12. The diagnosis by Orli Peters (“Outrage is addictive”) sums up the pop-Left perfectly. I wonder whether a program of Outrage Anonymous would help. There could be frequent meetings, thus filling that part of the addiction, and these could be held in a college conference room at the bottom of a flight of 12 steps.

  13. Nothing like a little scholarly objectivity from a journeyman. See also his article “What is Freedom?”, which seems to argue that we aren’t free if we are put in the position of having to make tough choices.

  14. “Outrage is addictive and Pinker takes away the drug, so [Robinson] has to be outraged at Pinker to get his fix.”
    Interesting possible diagnosis of an aspect of the SJW mentality.

  15. I agree it is an unnecessarily rude hatchet job, though contains exaggerations of a few legit criticisms.

    This is annoying, because those legit criticisms should be talked about and this craziness poisons the well.

    I know that in the US and many places, *book* titles are not subject to most forms of IP protection. Is that true of journal titles? I ask because it seems to me that a title like _Current Affairs_ would have been in use long before 2015.

  16. “Many on the left encourage identity politicians and social justice warriors who downplay individual rights in favor of equalizing the standing of races, classes, and genders, which they see as being pitted in zero-sum competition.”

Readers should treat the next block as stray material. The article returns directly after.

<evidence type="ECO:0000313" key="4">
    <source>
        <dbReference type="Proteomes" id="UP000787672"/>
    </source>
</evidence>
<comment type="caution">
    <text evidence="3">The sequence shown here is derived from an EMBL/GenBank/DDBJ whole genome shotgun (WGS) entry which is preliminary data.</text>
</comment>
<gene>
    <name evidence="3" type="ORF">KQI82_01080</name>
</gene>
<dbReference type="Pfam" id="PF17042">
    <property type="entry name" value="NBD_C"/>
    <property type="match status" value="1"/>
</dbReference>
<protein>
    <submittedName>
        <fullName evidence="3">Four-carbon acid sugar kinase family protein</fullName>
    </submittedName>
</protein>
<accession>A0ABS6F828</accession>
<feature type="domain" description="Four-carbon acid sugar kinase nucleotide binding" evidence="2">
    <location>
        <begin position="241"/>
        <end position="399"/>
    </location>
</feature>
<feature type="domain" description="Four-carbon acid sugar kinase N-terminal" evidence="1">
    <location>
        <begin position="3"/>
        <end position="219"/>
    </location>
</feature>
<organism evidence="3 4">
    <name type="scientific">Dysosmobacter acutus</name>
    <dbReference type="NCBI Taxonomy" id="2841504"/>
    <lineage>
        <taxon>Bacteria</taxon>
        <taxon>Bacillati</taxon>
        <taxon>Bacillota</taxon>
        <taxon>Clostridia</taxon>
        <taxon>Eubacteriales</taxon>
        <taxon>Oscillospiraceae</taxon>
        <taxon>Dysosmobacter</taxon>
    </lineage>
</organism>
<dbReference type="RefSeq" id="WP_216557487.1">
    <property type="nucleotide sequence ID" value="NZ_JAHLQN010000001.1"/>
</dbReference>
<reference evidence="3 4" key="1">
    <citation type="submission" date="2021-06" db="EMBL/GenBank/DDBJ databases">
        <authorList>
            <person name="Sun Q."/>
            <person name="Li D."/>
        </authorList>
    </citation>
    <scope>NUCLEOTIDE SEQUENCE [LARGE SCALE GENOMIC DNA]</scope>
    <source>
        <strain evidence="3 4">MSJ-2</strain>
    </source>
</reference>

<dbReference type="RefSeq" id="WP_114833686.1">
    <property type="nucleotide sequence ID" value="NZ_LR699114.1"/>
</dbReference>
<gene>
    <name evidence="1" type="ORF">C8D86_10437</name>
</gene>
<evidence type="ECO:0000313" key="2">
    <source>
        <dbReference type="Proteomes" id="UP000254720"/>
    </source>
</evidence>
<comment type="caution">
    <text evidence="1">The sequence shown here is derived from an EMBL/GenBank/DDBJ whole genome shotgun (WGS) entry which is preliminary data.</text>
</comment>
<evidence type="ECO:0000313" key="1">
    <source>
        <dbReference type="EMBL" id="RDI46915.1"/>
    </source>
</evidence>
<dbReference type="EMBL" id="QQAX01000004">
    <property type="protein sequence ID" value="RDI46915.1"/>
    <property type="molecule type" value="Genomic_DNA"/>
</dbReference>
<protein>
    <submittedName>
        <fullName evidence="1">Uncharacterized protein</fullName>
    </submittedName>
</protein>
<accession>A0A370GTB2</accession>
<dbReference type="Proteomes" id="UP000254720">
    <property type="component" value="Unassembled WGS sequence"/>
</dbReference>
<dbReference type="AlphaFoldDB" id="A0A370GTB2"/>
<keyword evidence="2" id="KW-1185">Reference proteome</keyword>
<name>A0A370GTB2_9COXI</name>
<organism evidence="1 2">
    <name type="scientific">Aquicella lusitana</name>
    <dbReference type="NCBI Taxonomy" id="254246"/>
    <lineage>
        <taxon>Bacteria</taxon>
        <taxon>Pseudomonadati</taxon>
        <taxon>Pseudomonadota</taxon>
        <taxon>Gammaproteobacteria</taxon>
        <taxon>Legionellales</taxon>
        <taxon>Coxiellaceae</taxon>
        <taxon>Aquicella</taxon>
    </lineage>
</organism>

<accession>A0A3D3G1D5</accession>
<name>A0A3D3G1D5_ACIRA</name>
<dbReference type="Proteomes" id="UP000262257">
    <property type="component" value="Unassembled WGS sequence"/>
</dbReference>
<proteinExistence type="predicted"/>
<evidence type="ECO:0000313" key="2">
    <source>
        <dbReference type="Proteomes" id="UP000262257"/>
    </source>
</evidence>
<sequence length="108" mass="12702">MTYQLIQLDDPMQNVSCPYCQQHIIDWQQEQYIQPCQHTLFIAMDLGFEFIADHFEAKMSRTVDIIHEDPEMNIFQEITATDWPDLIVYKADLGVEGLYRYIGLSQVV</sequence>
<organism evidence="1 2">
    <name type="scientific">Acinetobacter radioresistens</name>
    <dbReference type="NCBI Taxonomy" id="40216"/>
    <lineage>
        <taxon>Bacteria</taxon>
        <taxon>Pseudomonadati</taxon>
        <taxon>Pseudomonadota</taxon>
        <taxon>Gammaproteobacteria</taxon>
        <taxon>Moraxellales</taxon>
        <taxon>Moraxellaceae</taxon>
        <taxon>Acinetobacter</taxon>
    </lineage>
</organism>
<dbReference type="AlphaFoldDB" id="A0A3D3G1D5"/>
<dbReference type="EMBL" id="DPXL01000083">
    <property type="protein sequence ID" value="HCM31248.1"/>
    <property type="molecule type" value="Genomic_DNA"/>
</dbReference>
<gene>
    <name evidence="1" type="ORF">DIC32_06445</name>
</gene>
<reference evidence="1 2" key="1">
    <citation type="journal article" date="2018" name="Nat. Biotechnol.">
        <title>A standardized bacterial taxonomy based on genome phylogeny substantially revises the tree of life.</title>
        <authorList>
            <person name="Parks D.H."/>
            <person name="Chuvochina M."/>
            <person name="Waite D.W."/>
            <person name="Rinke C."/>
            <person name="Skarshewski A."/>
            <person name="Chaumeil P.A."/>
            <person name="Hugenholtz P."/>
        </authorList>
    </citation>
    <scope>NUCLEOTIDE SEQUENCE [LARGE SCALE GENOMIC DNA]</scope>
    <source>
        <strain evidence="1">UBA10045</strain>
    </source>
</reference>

I don’t know if that is true, it’s certainly not an important element. So-called “social justice warriors” do not appear to have any theory or idea — it’s a primitive anti-white, anti-male ideology without any sophistication. There’s no evidence that anything more advanced, if it exists, is known to the common internet warrior.

    Further, the typical “SJW” is simply an outraged believer in said primitive sentiment who has found (or was convinced by their tribe) that somebody deserves social media hatred. They become part of what is commonly called “online hate mob”.

    People should stop taking them seriously. They aren’t the Left, they don’t have anything important to say, are not good people who want to do the right thing, and they are certainly not academics or academically knowledgeable people. Critical Identity Theory and suchlike exists, but it has little to with the internet versions peddled by Natalie Wynn (“Contrapoints”), Suey Park, Arthur Chu, Pz Myers or whoever is currently the leading “social justice intellectual”.

    “SJW” are just the social media version of the troll. A frustrated individual who is abusive, whips up or participates in an social media online hate mob.

  17. I’ve read and enjoyed Pinker’s books, but wish he wouldn’t pose for photos like the one at the head of Robinson’s article. It’s almost as if he’s begging to be ridiculed.

  18. This is in the motto of Current Affairs:

    “We have two missions: to produce the world’s first readable political publication and to make life joyful again.”

    Sounds a bit Pinkerish to me. But they don’t seem to be aiming for it.

    The article is another example of “outrage rhetoric,” a genre where the goal is to wind up the rhetorical excesses to 11, thus impressing readers with your rhetorical flair. The content of such pieces is secondary, and usually vapid, as is this one.